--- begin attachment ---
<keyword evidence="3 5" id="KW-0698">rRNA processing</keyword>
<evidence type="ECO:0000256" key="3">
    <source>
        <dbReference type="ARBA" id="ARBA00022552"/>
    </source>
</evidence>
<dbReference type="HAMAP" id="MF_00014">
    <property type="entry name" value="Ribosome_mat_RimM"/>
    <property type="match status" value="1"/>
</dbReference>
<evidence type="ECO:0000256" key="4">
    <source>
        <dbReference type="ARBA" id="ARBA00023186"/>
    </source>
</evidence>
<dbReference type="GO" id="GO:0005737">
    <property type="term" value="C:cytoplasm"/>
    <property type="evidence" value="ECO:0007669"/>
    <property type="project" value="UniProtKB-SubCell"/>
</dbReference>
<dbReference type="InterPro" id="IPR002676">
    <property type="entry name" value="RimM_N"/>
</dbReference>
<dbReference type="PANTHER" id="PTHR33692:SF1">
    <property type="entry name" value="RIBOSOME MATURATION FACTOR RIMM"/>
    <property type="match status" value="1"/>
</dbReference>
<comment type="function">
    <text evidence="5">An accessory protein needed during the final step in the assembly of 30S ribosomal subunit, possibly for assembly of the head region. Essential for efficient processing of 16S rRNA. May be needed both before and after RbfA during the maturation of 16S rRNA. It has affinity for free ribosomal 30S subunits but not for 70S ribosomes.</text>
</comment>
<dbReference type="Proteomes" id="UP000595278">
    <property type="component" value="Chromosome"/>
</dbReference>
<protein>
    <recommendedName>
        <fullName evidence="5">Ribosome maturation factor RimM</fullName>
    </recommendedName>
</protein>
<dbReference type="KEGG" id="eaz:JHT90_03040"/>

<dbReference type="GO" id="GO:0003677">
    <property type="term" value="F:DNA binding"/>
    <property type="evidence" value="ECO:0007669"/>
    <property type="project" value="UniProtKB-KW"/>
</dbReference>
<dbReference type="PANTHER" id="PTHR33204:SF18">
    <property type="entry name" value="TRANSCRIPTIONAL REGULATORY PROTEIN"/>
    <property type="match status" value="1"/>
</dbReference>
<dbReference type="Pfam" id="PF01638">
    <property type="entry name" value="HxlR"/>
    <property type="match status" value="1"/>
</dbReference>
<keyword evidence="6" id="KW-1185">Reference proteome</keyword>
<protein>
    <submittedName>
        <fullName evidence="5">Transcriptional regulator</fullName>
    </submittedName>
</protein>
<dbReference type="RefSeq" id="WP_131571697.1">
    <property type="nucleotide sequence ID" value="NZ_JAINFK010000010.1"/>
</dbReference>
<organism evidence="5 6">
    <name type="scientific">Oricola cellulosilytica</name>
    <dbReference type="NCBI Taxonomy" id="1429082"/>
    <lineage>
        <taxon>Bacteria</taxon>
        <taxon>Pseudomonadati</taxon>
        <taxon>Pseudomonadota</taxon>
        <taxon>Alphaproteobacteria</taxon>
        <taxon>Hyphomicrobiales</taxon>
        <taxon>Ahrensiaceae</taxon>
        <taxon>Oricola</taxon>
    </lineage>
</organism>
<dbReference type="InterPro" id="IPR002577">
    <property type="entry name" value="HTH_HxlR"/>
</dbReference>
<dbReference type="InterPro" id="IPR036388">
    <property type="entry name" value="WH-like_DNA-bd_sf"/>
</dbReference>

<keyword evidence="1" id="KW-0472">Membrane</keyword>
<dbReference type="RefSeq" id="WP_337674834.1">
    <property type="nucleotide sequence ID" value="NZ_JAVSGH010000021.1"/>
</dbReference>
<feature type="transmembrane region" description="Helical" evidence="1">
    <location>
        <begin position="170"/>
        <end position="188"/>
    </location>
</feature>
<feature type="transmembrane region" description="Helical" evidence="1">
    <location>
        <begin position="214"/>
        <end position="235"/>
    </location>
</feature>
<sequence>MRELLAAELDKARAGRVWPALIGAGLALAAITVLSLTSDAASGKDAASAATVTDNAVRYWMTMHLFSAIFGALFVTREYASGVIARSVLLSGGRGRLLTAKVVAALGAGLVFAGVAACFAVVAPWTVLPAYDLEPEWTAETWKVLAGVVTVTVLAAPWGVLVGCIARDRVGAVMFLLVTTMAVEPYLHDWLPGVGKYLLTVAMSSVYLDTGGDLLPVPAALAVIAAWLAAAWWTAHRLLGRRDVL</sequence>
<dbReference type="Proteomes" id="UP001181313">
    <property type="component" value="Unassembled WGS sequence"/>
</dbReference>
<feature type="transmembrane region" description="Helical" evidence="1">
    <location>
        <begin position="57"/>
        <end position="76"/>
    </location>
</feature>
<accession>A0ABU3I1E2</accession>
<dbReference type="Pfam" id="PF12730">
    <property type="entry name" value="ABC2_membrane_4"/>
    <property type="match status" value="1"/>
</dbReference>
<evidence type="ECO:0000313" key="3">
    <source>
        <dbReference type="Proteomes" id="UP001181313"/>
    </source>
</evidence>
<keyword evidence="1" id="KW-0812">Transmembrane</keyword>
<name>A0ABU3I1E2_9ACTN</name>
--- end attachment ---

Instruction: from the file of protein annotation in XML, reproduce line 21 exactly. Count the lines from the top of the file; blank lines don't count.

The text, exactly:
<dbReference type="InterPro" id="IPR002676">